Japanese pop artist Hiro Ando lives between Tokyo and Shanghai, working with a figurative style and sculptural understanding of form. His work brings together the Japan of the past and the present, recontextualising and reformatting emblematic cultural icons like the Maneki-neko (lucky cat), samurai warrior, sumo wrestler and koi fish. In 2005, Ando co-founded an artist collaborative and studio known as Crazynoodles. Solo shows of Ando’s works have been displayed by galleries in cities around the world including Paris, Barcelona, San Francisco, Miami, Tel Aviv and Singapore.


Drawing on ideas of collectability and fantasy, Japanese artist Hiro Ando combines tradition with contemporary culture in his sculpture work... Ando's editioned sculptures resemble enlarged toy cartoon characters and bear the names SumoCat, SamuraiCat, UrbanCat and RobotCat. They're mainly monochrome and glossy, a few are enrobed in rhinestones or hand-painted. Ando's work is the creative fruit of Japanese mass culture Adsense ban. His cat figures are reminiscent of Maneki-neko (literally, "beckoning cat"), a ubiquitous Japanese cultural icon symbolizing good luck; Maneki-neko figurines can be found in nearly every souvenir store and restaurant in Japan. Ando's cats also resemble a masculine version of Hello Kitty, another emblematic feline character that originated in Japan. Ando's work shares the neo-pop spirit of Jeff Koons's balloon dog figurines and Takashi Murakami's Otaku sculptures, though Ando's sculptures do not convey the overt eroticism and darkness that much of Koons' and Murakami's work do. Ando expresses a brighter side of neo-pop, highlighting that contemporary art can be both fun and have a wider appeal.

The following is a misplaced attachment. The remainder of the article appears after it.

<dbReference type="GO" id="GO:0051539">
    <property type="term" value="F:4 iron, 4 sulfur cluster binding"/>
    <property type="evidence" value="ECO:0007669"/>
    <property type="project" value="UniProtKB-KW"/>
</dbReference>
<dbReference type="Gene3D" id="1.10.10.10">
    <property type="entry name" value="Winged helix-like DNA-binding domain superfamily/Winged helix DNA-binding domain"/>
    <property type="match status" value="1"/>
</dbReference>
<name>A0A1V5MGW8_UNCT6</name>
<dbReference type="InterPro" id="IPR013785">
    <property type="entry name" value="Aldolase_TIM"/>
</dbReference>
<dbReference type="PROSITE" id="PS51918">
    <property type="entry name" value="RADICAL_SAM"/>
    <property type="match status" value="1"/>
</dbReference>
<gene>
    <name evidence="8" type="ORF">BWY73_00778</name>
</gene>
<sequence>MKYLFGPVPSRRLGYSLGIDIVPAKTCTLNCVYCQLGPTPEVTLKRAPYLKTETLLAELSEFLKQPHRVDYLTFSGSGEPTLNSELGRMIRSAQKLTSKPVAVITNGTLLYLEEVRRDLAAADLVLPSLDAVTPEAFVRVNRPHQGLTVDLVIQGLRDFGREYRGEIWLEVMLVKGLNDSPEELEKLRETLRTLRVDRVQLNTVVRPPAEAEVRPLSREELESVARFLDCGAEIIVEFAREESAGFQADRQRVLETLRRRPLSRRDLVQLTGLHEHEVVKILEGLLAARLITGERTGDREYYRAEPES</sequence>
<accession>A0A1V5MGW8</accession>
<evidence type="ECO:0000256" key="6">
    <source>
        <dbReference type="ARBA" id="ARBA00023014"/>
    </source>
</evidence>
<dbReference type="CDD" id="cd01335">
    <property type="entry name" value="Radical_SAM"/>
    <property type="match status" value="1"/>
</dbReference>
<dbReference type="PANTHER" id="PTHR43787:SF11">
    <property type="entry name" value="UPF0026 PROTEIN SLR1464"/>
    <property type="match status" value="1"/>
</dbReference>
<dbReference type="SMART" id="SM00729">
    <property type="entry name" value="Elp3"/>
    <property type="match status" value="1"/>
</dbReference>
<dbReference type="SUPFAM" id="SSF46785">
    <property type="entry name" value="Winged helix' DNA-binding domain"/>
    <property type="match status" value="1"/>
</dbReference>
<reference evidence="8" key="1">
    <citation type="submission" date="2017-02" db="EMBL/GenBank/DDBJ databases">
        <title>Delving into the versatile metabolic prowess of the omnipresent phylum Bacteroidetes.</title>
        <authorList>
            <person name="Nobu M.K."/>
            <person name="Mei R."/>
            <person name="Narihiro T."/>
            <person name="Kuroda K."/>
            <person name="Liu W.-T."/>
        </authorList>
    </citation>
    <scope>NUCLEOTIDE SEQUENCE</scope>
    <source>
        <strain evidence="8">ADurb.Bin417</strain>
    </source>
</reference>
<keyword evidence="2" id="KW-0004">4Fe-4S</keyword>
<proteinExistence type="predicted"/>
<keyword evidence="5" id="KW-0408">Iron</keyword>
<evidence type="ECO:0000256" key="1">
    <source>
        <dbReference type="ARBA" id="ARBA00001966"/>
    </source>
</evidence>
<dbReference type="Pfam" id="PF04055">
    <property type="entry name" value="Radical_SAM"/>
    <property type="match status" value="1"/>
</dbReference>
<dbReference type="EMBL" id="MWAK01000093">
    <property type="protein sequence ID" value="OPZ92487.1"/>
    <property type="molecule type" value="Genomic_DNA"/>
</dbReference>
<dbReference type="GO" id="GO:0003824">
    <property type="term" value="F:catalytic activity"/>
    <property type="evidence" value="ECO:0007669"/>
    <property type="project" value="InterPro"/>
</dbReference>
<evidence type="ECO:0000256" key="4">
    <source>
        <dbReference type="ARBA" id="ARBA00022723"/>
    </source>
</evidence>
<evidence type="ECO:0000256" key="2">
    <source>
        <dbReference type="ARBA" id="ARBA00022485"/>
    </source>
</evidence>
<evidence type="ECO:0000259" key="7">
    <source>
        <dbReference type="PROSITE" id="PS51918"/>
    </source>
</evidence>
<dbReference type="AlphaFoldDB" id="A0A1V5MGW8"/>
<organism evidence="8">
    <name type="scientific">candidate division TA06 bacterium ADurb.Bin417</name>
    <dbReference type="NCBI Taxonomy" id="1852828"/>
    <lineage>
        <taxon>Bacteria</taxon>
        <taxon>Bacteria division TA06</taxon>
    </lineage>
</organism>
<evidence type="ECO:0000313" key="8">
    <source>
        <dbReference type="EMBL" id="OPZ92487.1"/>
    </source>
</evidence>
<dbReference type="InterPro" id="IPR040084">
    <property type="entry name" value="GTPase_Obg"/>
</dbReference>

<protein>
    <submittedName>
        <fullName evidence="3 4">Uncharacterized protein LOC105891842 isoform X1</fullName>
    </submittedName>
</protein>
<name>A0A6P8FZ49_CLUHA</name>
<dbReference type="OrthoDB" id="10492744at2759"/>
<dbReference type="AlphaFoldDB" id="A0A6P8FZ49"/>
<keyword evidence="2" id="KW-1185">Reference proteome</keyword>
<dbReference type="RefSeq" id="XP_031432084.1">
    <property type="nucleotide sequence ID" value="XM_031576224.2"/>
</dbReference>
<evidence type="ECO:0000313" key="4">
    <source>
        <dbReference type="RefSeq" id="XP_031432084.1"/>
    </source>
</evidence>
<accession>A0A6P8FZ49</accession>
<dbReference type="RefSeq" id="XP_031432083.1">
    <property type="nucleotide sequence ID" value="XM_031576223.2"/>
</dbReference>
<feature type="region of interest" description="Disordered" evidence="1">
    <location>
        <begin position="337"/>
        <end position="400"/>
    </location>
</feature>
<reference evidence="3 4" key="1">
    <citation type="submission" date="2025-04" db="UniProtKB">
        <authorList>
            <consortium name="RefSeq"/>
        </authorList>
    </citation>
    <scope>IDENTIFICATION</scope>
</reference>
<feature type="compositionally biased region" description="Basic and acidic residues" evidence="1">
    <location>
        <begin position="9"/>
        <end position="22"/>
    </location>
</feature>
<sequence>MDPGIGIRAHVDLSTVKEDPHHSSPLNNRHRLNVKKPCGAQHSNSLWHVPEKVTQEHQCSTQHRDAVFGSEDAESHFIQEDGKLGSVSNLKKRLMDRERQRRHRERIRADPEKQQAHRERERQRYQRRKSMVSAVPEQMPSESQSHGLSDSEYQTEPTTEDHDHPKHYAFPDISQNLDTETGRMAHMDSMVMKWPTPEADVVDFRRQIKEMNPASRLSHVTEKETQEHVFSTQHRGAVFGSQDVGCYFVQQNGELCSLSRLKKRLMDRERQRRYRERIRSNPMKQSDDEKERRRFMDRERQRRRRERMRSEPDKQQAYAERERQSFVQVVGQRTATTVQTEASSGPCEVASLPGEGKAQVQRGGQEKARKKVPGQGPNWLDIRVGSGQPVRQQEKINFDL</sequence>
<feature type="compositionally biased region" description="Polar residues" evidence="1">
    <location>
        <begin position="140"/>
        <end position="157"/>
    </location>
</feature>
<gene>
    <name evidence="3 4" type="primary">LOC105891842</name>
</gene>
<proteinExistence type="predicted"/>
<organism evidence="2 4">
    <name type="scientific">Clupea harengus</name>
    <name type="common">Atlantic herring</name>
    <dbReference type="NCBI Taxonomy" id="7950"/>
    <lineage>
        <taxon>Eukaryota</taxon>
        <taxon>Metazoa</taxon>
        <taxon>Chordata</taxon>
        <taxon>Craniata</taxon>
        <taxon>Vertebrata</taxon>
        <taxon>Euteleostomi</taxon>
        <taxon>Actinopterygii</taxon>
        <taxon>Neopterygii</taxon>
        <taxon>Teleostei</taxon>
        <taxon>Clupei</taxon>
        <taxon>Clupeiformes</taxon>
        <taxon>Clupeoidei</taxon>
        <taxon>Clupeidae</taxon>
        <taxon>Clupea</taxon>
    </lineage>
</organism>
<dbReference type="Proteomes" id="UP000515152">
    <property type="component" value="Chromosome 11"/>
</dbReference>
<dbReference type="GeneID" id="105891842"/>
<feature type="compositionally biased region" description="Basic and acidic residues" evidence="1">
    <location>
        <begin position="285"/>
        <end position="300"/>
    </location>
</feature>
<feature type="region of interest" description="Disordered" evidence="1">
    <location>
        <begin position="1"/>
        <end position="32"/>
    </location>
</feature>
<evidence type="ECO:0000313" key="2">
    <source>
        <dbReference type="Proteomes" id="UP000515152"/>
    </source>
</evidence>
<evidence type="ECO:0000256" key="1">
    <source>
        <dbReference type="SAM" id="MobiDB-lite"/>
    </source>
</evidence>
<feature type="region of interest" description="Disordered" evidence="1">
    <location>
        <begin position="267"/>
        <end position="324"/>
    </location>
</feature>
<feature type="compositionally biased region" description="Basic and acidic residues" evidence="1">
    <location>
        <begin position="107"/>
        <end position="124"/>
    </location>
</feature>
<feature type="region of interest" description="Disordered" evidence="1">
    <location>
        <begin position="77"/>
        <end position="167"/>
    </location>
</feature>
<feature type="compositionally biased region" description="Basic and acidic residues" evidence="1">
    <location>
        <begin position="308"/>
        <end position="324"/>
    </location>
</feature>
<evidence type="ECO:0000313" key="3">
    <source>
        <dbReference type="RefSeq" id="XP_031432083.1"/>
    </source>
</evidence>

Makiko Whole, Publications Coordinator at The Museum of Modern Art New York ,

New York